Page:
Wednesday, August 02, 2017

“Wind River”– Movie Review


This week, I attended a New York Times Film Club screening of the new crime drama “Wind River” starring Jeremy Renner and Elizabeth Olsen.


When a rookie FBI Agent is assigned to investigate a murder on a Native American Reservation, will a local hunter be able to help her solve the crime?


Winters in Wyoming are particularly brutal.  No one knows this better than game tracker Cory Lambert (Renner), a lifetime resident.  One day, he’s summoned to Wind River, the location of an Indian Reservation, where he’s asked to rid the community of a family of mountain lions which have been attacking (and in some cases killing) the steer that belong to the farmers there.  While following the paw prints of some animals, he happens upon an unexpected and unpleasant surprise:  the body of a young woman who has apparently died deep in the woods. 

After contacting the authorities, Lambert is introduced to Jane Banner (Olsen), a young FBI Agent who has been dispatched to look into the matter.  Before long, it is evident to all that her inexperience has her out of her depth.  Despite Banner’s severe disadvantage, she dutifully meets with the county Medical Examiner; after performing an autopsy on the deceased – an 18 year old, whose name was Natalie – the doctor informs Banner that although the woman appears to have been raped and badly beaten, her cause of death was actually exposure to the cold. 

Learning that Natalie’s boyfriend belonged to a crew of roughnecks working at an oil drilling site, Banner – joined by the local sheriff and his deputies – ventures out to the rig to ask some questions of the men there.  Panicking as they anticpate an imminent arrest, the roughnecks exchange gunfire with Banner, the sheriff and his men.  Banner is badly hurt and must be medevac'd out; when she tells Lambert that one of the roughnecks got away, he begins pursuit.  But can even a skilled hunter like Lambert find his prey in the vast snowy mountains of Wyoming?    


Almost exactly one year ago, this Web site reviewed the movie “Hell Or High Water”; its screenplay went on to be nominated for both a Golden Globe and an Academy Award.  The writer of that screenplay was Taylor Sheridan, who both wrote and directed “Wind River”.  While this is not the first time he’s directed a film, it does mark the first time that Sheridan has directed his own screenplay.  It’s an impressive start for an aspiring auteur.  “Wind River” is both visually and dramatically a top-notch crime drama with solid action – some of which contains rather brutal violence (be warned).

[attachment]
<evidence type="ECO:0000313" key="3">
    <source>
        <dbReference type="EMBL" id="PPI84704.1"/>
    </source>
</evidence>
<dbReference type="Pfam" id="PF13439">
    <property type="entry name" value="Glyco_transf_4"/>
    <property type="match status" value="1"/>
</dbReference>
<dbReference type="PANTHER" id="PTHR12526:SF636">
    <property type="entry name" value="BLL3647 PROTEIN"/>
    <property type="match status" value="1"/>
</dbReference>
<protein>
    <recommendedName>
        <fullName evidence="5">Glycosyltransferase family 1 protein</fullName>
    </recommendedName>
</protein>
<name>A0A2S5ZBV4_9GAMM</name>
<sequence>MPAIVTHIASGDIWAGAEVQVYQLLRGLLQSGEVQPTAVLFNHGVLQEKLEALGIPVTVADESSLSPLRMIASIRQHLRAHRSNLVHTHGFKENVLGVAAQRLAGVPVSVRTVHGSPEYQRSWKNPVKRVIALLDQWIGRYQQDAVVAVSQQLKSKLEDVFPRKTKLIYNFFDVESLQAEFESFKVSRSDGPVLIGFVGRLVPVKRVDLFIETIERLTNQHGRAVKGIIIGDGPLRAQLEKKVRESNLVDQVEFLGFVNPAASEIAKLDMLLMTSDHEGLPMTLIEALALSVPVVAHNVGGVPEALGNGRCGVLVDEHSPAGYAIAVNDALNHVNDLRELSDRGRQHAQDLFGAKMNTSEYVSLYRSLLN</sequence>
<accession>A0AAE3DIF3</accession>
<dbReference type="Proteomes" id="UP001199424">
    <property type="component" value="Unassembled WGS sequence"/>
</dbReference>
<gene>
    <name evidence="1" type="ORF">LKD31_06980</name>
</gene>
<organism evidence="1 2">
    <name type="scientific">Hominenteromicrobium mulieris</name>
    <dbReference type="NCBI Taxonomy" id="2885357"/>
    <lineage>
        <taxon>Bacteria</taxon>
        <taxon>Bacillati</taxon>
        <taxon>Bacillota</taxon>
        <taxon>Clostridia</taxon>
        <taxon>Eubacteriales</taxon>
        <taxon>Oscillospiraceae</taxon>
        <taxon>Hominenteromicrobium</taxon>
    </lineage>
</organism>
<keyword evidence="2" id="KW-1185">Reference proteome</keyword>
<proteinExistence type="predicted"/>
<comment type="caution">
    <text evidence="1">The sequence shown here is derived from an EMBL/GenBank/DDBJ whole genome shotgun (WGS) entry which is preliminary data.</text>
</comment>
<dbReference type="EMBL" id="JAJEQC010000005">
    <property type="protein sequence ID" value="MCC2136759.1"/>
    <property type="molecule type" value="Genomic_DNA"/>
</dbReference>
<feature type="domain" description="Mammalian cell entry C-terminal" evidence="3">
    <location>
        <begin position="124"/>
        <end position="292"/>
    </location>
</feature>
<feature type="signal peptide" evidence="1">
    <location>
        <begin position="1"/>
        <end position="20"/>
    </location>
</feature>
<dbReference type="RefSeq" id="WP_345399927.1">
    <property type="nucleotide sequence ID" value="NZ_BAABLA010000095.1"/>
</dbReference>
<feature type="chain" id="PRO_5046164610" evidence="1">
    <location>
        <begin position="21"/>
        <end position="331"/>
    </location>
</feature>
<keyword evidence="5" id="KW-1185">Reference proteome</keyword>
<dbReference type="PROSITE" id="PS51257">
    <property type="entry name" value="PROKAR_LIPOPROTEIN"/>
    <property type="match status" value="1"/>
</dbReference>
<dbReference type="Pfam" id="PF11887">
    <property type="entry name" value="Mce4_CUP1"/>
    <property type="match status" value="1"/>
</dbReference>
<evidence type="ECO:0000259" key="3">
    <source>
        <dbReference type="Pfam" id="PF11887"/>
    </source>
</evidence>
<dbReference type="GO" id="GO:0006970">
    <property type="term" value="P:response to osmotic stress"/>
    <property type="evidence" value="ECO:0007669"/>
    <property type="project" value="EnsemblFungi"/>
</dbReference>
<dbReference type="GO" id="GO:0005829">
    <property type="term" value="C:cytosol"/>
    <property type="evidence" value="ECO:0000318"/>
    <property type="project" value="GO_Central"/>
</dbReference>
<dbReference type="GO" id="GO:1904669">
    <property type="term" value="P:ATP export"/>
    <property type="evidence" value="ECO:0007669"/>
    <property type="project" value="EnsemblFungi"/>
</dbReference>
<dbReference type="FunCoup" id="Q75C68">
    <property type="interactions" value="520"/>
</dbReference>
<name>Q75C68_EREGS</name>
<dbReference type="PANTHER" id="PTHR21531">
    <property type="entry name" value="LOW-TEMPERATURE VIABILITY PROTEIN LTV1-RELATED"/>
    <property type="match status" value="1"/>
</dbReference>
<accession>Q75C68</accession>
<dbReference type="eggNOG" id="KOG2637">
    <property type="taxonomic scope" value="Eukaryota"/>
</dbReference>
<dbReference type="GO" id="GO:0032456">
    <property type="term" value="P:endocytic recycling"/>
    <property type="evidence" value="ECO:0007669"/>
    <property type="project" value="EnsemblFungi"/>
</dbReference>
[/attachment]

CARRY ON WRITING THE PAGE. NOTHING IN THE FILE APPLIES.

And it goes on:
Many of the same qualities that made “Hell Or High Water” such a compelling movie are visible in “Wind River” as well.  This well-crafted screenplay is buttressed by some fine acting from both Renner and Olsen, as well as Sheridan’s own directing.  He has chosen images that tell the story perfectly; in particular, the opening scene with Lambert where we see him protect a herd of sheep from a predatory pack of wolves.  It tells us exactly who Lambert is – both professionally and personally – as well as sets us up for the savage nature of the story. 

If there is a criticism about “Wind River”, it would be that late in its third act, it almost seems to be in a rush to fill in the gaps in its story so that viewers will fully comprehend the truth about what happened leading up to Natalie’s death.  On balance, while it does make the story more satisfying once we have this information, perhaps it might have been better to layer a bit at a time throughout the movie, with the big reveal coming at the end.  Granted, this might be quibbling on an otherwise deft script, which, we are told, was inspired by true events; its epilogue informs us that crimes regarding missing Native American women go severely underreported to the authorities.     

Wind River (2017) on IMDb

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